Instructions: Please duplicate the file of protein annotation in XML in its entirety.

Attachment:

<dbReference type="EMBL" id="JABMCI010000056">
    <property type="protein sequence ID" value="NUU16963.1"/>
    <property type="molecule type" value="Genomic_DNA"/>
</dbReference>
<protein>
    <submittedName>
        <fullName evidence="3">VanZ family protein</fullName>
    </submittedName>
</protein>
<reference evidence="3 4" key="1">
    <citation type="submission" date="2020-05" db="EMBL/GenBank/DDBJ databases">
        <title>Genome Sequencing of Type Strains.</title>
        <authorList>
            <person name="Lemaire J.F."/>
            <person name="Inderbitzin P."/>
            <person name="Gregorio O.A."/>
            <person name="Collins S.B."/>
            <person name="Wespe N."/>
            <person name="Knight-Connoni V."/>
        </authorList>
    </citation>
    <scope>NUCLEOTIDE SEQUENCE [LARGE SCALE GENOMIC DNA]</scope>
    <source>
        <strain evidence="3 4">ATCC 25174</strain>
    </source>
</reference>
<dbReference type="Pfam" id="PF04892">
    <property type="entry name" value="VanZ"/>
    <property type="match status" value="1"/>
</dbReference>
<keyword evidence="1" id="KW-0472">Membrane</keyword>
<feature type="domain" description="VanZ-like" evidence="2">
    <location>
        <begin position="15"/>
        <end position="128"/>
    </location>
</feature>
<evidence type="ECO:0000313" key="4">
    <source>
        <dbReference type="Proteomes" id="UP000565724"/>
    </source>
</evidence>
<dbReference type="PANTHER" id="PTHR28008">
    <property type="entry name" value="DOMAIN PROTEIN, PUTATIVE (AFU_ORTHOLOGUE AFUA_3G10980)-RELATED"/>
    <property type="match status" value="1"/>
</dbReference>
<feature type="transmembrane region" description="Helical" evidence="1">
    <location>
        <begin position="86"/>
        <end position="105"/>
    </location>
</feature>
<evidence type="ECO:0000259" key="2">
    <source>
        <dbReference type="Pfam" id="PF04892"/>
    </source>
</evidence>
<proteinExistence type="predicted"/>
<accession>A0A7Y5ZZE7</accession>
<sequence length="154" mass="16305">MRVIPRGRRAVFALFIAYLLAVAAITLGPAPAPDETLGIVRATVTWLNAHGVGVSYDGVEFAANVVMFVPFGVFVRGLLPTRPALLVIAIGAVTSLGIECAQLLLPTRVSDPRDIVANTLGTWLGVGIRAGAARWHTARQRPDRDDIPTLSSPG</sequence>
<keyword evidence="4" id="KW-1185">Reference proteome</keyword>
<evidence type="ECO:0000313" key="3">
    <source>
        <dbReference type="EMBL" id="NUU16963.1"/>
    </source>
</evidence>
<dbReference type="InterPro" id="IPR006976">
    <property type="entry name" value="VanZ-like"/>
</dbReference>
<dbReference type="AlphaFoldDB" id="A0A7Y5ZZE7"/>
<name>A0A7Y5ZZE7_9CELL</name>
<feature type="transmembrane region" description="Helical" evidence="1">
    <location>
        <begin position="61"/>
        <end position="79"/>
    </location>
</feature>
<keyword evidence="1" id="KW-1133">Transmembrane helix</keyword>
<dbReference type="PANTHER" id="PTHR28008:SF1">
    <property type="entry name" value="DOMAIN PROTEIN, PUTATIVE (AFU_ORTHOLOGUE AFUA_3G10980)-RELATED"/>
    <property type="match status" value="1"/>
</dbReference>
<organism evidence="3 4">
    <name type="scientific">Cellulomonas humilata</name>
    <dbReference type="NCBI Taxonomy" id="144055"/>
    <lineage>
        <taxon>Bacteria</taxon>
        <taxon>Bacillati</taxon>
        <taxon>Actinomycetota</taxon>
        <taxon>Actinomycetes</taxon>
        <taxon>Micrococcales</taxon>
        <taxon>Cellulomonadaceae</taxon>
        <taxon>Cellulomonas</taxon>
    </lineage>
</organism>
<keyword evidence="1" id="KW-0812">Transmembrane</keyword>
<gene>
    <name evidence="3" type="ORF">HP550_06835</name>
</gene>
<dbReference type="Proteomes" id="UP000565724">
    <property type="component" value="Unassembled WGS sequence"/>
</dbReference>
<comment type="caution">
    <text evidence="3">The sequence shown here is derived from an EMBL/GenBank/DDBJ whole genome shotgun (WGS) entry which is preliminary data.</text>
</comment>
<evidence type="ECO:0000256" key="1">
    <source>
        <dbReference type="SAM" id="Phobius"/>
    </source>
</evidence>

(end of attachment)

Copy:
<dbReference type="EMBL" id="JABMCI010000056">
    <property type="protein sequence ID" value="NUU16963.1"/>
    <property type="molecule type" value="Genomic_DNA"/>
</dbReference>
<protein>
    <submittedName>
        <fullName evidence="3">VanZ family protein</fullName>
    </submittedName>
</protein>
<reference evidence="3 4" key="1">
    <citation type="submission" date="2020-05" db="EMBL/GenBank/DDBJ databases">
        <title>Genome Sequencing of Type Strains.</title>
        <authorList>
            <person name="Lemaire J.F."/>
            <person name="Inderbitzin P."/>
            <person name="Gregorio O.A."/>
            <person name="Collins S.B."/>
            <person name="Wespe N."/>
            <person name="Knight-Connoni V."/>
        </authorList>
    </citation>
    <scope>NUCLEOTIDE SEQUENCE [LARGE SCALE GENOMIC DNA]</scope>
    <source>
        <strain evidence="3 4">ATCC 25174</strain>
    </source>
</reference>
<dbReference type="Pfam" id="PF04892">
    <property type="entry name" value="VanZ"/>
    <property type="match status" value="1"/>
</dbReference>
<keyword evidence="1" id="KW-0472">Membrane</keyword>
<feature type="domain" description="VanZ-like" evidence="2">
    <location>
        <begin position="15"/>
        <end position="128"/>
    </location>
</feature>
<evidence type="ECO:0000313" key="4">
    <source>
        <dbReference type="Proteomes" id="UP000565724"/>
    </source>
</evidence>
<dbReference type="PANTHER" id="PTHR28008">
    <property type="entry name" value="DOMAIN PROTEIN, PUTATIVE (AFU_ORTHOLOGUE AFUA_3G10980)-RELATED"/>
    <property type="match status" value="1"/>
</dbReference>
<feature type="transmembrane region" description="Helical" evidence="1">
    <location>
        <begin position="86"/>
        <end position="105"/>
    </location>
</feature>
<evidence type="ECO:0000259" key="2">
    <source>
        <dbReference type="Pfam" id="PF04892"/>
    </source>
</evidence>
<proteinExistence type="predicted"/>
<accession>A0A7Y5ZZE7</accession>
<sequence length="154" mass="16305">MRVIPRGRRAVFALFIAYLLAVAAITLGPAPAPDETLGIVRATVTWLNAHGVGVSYDGVEFAANVVMFVPFGVFVRGLLPTRPALLVIAIGAVTSLGIECAQLLLPTRVSDPRDIVANTLGTWLGVGIRAGAARWHTARQRPDRDDIPTLSSPG</sequence>
<keyword evidence="4" id="KW-1185">Reference proteome</keyword>
<evidence type="ECO:0000313" key="3">
    <source>
        <dbReference type="EMBL" id="NUU16963.1"/>
    </source>
</evidence>
<dbReference type="InterPro" id="IPR006976">
    <property type="entry name" value="VanZ-like"/>
</dbReference>
<dbReference type="AlphaFoldDB" id="A0A7Y5ZZE7"/>
<name>A0A7Y5ZZE7_9CELL</name>
<feature type="transmembrane region" description="Helical" evidence="1">
    <location>
        <begin position="61"/>
        <end position="79"/>
    </location>
</feature>
<keyword evidence="1" id="KW-1133">Transmembrane helix</keyword>
<dbReference type="PANTHER" id="PTHR28008:SF1">
    <property type="entry name" value="DOMAIN PROTEIN, PUTATIVE (AFU_ORTHOLOGUE AFUA_3G10980)-RELATED"/>
    <property type="match status" value="1"/>
</dbReference>
<organism evidence="3 4">
    <name type="scientific">Cellulomonas humilata</name>
    <dbReference type="NCBI Taxonomy" id="144055"/>
    <lineage>
        <taxon>Bacteria</taxon>
        <taxon>Bacillati</taxon>
        <taxon>Actinomycetota</taxon>
        <taxon>Actinomycetes</taxon>
        <taxon>Micrococcales</taxon>
        <taxon>Cellulomonadaceae</taxon>
        <taxon>Cellulomonas</taxon>
    </lineage>
</organism>
<keyword evidence="1" id="KW-0812">Transmembrane</keyword>
<gene>
    <name evidence="3" type="ORF">HP550_06835</name>
</gene>
<dbReference type="Proteomes" id="UP000565724">
    <property type="component" value="Unassembled WGS sequence"/>
</dbReference>
<comment type="caution">
    <text evidence="3">The sequence shown here is derived from an EMBL/GenBank/DDBJ whole genome shotgun (WGS) entry which is preliminary data.</text>
</comment>
<evidence type="ECO:0000256" key="1">
    <source>
        <dbReference type="SAM" id="Phobius"/>
    </source>
</evidence>